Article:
• plastification temperature: 80° C.-90° C.,
      • mold injection pressure: 60 bar-100 bar,
      • final cooling on Teflon-coated cooling plate before release from the mold.
  • B/ For poly(ε-caprolactone) the conditions for shaping by extrusion using a single-screw extruder marketed by SCAMIA are respectively 65, 80 and 120° C., this being for a stretching speed, expressed in meters per minute, that makes it possible to collect the extruded structures on a conveyor belt traveling at a speed of 1 m/min.
  • By way of indication, the viscosity of the PCL of molecular weight 37,000 g/mol was determined at these different temperatures (cf. Table 3) with the aid of an apparatus marketed by HAAKE under the name RHEOSTRESS RS 150. The tests describe the classical so-called NEWTON relationship, which relates the applied stress r (expressed in Pascal: Pa) to the shear rate {dot over (γ)}=dγ/dt (second−1, s−1): τ=η{dot over (γ)}. The viscosity η is expressed in Pascal seconds (Pa.s).
  • The experiments were conducted arbitrarily at an imposed {dot over (γ)} in the range 0.1 s−1 to 200 s−1 or at an imposed τ in the range 1 Pa to 12,000 Pa.
    TABLE 3
    T (° C.) τimposed {dot over (γ)}imposed
    65 1550 1600
    80 980 980
    120 360 350
  • Raising the temperature makes it possible to obtain a material of decreasing viscosity, i.e. of increasing fluidity, and harmoniously favors the association between the active substance and the support.
  • EXAMPLE 3 In Vitro Kinetics for the Release of Lidocaine from an Implant Based on PLA50GA50
  • These kinetics were measured on 3 g of ribbon prepared under the operating conditions of Example 2A/ and capable of releasing 1500 mg of lidocaine (manufactured by compression-transfer molding). This ribbon is immersed in 500 ml of PBS of pH 7.4 at a temperature of 37° C., with magnetic stirring, the immersion medium being changed every 24 h so that it does not become saturated with released product.
  • Compositions respectively containing the following percentages by weight:
    • 85% of PLA50GA50 and 15% of lactic acid (85/15) or
    • 90% of PLA50GA50 and 10% of lactic acid (90/10) or
    • 95% of PLA50GA50 and 5% of lactic acid (95/5) were tested.
  • The values of the slopes of the release curves are collated in Table 4.
  • The in vitro method of determining the anesthetic released from the implantable structure is UV spectrometry (PERKIN ELMER Lambda 20). The characteristic line is situated at a wavelength of 263 nm. The determination is performed in continuous or discontinuous mode, the immersion bath being changed every 24 h.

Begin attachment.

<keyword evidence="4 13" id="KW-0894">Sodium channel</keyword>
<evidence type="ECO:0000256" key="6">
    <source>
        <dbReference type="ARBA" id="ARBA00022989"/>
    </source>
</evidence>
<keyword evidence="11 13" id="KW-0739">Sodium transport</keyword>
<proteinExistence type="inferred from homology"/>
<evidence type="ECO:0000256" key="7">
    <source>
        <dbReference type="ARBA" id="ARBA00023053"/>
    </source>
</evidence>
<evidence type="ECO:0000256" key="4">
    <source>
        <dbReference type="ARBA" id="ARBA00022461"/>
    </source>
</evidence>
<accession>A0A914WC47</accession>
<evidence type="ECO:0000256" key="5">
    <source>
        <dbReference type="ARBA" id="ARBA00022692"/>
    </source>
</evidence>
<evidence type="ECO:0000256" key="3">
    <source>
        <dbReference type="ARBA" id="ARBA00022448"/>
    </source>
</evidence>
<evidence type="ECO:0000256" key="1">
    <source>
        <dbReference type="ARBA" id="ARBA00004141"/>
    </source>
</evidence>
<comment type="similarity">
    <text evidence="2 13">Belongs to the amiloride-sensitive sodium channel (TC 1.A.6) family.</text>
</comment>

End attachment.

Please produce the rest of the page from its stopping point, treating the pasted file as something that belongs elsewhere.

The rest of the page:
TABLE 4
    PLA50GA50/lactic
    acid composition mg/24 h mg/48 h mg/72 h mg/96 h
    85/15 600 900 1200 1500
    90/10 500 900 1200 1500
    95/5  450 800 1100 1400
  • If the implant is first subjected to a heat treatment at 40° C. for 2 hours, the behavior of the release kinetics per 24 h period is seen to be more homogeneous, being in the order of 350 mg/24 h.
  • Example 4 In vitro Kinetics for the Release of Lidocaine from an Implant Based on PCL Produced by Extrusion
  • A/ Poly(ε-caprolactone) (PCL), Molecular Weight=37,000 g/mol, with Different Percentages of Lidocaine
  • The tests correspond to the following mixtures:
    • test 1: 8 g of PCL+2 g of lidocaine
    • test 2: 6 g of PCL+4 g of lidocaine
    • test 3: 5 g of PCL+5 g of lidocaine
  • These tests are performed under the operating conditions of Example 2B/, only at a temperature of 80° C.
  • In the steady state, the values of the slopes of the “lidocaine concentration in g/l as a function of time” curves are shown in Table 5.
    TABLE 5
    test 1  60 mg/24 h
    test 2 254 mg/24 h
    test 3 500 mg/5 h

    B/ PCL, Molecular Weight=37,000 g/mol, with a Constant Percentage of Lidocaine
  • The tests whose results are collated in Table 6 are performed under the operating conditions of Example 2B/ on implants composed of the same amount of PCL (8 g) and lidocaine (2 g) but extruded at different temperatures.
    TABLE 6
    Extrusion temperature (° C.) Slope
    65  60 mg/24 h
    80 320 mg/24 h
    100 320 mg/24 h
    120 360 mg/24 h
  • Table 6 shows that the optimized association between the active substance and the support appears at 80° C. and above.
  • C/ PCL, Molecular Weight=37,000 g/mol, and PCL, Molecular Weight=10,000 g/mol, with a Constant Percentage of Lidocaine
  • A mixture of PCL of molecular weight 37,000 g/mol with an oligomer of the same material of molecular weight 10,000 g/mol was used. The tests correspond to the following initial mixtures:
    • test 1: 9 g of PCL (molecular weight 37,000 g/mol)+1 g of PCL (molecular weight 10,000 g/mol)+1 g of lidocaine
    • test 2: 8 g of PCL (molecular weight 37,000 g/mol)+2 g of PCL (molecular weight 10,000 g/mol)+1 g of lidocaine
    • test 3: 7 g of PCL (molecular weight 37,000 g/mol)+3 g of PCL (molecular weight 10,000 g/mol)+1 g of lidocaine
  • In the steady state, the values of the slopes of the release curves are shown in Table 7.